A new surgical procedure that could help save the lives of hundreds of patients, with serious heart conditions is now on offer in Bristol.Read the full story ›
Kaylum Ryan was diagnosed in 2013 with Neuroblastoma. His family are trying to raise half a million to take him to America for treatment.Read the full story ›
The man behind multi-million pound 'The Black Farmer' sausage and meat brand has spoken to ITV News about his year long battle with cancer.Read the full story ›
A new film using a teenagers experience of battling anorexia has been made to help those facing treatment for eating disorders in Bristol.Read the full story ›
A paranoid schizophrenic who "brutally" killed his elderly parents has been sentenced to life in a secure hospital.
51-year-old Timothy Crook is believed to have attacked his parents Robert Crook, 83, and Elsie Crook, 76, in the bedroom of their home in Swindon in 2007, strangling them with a belt and bludgeoning them with a hammer.
After the killings Crook put his parents' bodies in the back of their car, drove them 150 miles to a house he owned in Lincoln, and dumped them under wheelie bins.
He was convicted of manslaughter on the grounds of diminished responsibility by a jury at Bristol Crown Court earlier this month.
Today a judge sentenced the former Ministry of Defence employee to a minimum life term of 16 years. The eight years he has already served in custody count towards this time.
A soft drink made in the Forest of Dean will no longer be sold by a major supermarket following concerns about child obesity.
Lunch-box sized cartons of Ribena, which is bottled in Coleford, have been banned by Tesco because of its sugar content.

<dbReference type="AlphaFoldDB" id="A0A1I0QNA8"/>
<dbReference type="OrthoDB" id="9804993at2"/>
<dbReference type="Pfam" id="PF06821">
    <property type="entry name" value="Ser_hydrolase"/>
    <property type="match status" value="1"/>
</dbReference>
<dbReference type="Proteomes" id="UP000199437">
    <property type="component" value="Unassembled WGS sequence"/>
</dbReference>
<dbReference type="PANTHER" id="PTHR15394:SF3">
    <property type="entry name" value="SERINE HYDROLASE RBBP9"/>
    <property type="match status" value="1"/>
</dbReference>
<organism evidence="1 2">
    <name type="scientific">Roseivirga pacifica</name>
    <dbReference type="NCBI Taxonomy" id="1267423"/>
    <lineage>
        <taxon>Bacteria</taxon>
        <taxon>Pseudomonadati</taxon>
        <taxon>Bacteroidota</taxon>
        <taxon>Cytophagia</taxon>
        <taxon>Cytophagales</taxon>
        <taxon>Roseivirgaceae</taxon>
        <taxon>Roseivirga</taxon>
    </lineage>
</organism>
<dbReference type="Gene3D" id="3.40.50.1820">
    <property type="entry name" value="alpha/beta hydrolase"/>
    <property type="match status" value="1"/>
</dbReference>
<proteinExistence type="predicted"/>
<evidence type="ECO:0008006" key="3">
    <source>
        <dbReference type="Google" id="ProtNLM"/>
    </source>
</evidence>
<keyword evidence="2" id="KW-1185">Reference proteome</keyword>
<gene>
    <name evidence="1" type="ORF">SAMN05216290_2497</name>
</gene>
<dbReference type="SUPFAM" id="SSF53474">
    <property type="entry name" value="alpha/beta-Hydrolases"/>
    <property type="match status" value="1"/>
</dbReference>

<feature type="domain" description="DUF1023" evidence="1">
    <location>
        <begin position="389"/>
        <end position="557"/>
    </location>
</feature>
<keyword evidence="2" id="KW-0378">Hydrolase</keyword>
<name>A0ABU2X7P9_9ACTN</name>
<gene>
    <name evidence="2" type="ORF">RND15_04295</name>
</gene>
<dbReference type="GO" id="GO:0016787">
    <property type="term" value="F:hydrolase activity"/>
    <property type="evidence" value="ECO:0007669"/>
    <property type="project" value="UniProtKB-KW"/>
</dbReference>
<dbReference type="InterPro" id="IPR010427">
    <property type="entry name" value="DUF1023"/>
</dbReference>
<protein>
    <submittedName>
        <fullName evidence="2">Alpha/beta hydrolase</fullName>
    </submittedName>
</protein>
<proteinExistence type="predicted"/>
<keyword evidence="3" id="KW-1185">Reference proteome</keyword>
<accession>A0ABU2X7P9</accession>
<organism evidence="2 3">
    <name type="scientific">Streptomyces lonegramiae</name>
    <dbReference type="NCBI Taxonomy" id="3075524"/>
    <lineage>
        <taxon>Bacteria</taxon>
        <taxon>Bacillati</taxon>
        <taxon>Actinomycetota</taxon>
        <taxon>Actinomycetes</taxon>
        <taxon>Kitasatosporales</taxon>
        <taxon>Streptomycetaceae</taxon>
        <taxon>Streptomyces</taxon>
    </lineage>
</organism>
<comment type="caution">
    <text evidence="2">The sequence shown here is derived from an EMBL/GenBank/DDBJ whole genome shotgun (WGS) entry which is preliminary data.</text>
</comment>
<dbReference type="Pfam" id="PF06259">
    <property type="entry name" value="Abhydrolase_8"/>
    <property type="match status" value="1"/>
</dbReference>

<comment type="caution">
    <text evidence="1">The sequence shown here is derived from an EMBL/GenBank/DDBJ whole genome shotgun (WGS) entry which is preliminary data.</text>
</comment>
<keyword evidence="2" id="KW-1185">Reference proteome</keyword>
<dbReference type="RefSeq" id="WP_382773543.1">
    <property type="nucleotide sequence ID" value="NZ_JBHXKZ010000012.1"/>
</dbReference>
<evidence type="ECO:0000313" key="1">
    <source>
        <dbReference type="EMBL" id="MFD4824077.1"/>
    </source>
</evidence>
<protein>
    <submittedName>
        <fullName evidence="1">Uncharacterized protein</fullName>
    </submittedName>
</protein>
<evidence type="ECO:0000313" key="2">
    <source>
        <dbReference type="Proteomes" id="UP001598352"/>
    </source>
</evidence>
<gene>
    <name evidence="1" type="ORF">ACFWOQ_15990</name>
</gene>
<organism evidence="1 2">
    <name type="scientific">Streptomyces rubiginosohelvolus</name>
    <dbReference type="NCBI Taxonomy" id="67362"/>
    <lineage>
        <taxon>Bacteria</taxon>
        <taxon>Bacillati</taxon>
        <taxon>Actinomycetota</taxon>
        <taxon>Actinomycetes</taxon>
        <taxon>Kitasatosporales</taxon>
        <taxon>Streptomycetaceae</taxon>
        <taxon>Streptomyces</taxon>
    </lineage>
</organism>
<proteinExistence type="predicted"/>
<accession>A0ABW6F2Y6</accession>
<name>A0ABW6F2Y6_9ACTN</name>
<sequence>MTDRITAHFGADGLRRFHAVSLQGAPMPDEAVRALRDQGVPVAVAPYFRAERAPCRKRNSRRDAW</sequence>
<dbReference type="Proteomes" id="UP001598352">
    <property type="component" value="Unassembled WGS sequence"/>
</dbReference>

The supermarket giant will continue to sell no-added sugar versions and cordial bottles.
A man from Swindon who killed his parents in 2007 will be sentenced later today.
A jury found Timothy Crook guilty of manslaughter due to diminished responsibility last week.
The 50-year-old denied killing Bob and Elsie Crook, whose bodies were found under wheelie bins at a house he owned in Lincoln.
The world's first test tube baby, who is from Bristol, has revealed the hate mail her parents received following her historic birth - including some splattered with blood.
The birth of Louise Brown in 1978 marked a scientific breakthrough after her parents Lesley and John became the first to successfully undergo IVF - in vitro fertilisation.
Mrs Brown celebrates her 37th birthday tomorrow (Saturday 25 July) and has also written her autobiography.
In it she describes how her family were sent fan mail but also some very nasty hate mail.
It was menacing and scary and considering the time the people must have taken in putting this thing together then sending it across the world to a three-month-old baby I would say a completely sick act by some sick minds.
Imagine how worrying this was for mum.
For a while she was even more careful when taking me out in the pram.
Mrs Brown is now a mother-of two and still living in Bristol with her husband, Wesley Mullinder. Her story, "My Life As The World's First Test Tube Baby", is out on 1 August.
James, a transgender teenager from Dorset, tried to take his own life when doctors said they couldn't help him.Read the full story ›
An investigation into finances at Yeovil District Hospital NHS Foundation Trust has closed as the Trust is now on track to improve its financial position.
The health sector regulator Monitor opened the investigation in November but is now satisfied that the Trust has a solid plan in place to support its long-term aims.
These include integrating its hospital services with GPs and social care services across South Somerset.
It's positive news for patients in Somerset that we were able to support the trust without the need for formal regulatory action. We believe that the trust has the right plans to tackle its short-term financial problems, with the right people in place at the top to deliver those plans.